Today, Cubans on the island who lived with Fidel as their Comandante are due the respect and privilege of mourning their leader, of speaking about him, of judging his legacy. Today, the exiled Cubans of his generation, who shared the joyful beginnings of Fidel’s Revolution, are due their moment to remember the days when their choices still hung in the air, uncertain.

Those of us who grew up in the United States as the children of exile, marked by Fidel, have had to reckon suddenly and finally with his absence: the ordinary disappearance of this embodiment of fate, the end of our Cuban predestination. Some of us feel the weight of his passing in the same way we felt his life:  with an urgent and uncanny attention, a compulsion that joined us to Cuba and kept us away. And, now, too a sense of both emptiness and awe.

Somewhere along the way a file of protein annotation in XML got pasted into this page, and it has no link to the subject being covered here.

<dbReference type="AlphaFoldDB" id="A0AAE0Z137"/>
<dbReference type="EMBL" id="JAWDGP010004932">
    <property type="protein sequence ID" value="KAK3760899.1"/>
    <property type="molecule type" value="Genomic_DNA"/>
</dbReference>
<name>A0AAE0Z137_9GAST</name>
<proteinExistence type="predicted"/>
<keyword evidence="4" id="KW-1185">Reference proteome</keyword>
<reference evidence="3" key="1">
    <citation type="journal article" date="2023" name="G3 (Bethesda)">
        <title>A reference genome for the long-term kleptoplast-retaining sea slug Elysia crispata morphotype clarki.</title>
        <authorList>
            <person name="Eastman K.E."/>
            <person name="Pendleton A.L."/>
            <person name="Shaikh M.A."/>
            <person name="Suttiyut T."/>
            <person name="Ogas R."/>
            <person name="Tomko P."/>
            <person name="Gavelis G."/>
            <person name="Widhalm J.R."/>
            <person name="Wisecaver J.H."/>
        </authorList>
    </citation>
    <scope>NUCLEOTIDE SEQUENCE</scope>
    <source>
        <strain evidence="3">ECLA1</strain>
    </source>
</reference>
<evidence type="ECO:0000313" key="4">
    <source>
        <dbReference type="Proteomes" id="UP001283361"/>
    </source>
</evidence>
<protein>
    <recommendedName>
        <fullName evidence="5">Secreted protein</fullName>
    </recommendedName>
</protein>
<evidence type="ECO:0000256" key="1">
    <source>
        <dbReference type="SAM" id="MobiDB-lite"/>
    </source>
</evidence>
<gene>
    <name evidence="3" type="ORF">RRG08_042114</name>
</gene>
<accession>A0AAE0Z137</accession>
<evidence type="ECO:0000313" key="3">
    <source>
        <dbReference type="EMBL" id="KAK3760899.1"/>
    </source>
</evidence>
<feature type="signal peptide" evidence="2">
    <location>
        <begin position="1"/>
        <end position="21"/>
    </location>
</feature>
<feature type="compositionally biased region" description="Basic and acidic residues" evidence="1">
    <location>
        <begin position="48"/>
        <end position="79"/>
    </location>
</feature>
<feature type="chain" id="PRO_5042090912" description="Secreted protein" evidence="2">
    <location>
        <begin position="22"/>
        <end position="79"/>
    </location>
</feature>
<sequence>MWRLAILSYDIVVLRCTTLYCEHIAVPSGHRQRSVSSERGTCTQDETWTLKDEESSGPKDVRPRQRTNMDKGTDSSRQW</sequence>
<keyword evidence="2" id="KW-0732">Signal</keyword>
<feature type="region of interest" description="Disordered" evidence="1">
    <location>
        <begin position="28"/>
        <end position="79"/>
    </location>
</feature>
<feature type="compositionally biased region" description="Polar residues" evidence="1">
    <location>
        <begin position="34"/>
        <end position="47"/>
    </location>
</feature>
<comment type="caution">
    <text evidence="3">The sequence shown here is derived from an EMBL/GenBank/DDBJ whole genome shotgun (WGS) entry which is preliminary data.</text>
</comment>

As time passes and we honor our relationships to the people we love in Cuba, as we understand the Cuban everyday, and perhaps strain to know the everyday life that made the Revolution fifty and sixty years ago, we can relinquish our forced positions and our performances, and try to learn something new.  We don’t have to choose between celebration or grief.  We don’t have to speak or pronounce judgment: we can refuse the choices laid before us.  We can be still, and listen, and mourn for awhile. Until someone asks us that other wrong question:  “So what happens next?”


I’ll be Your Mirror: Obama and the Cuban After-Glow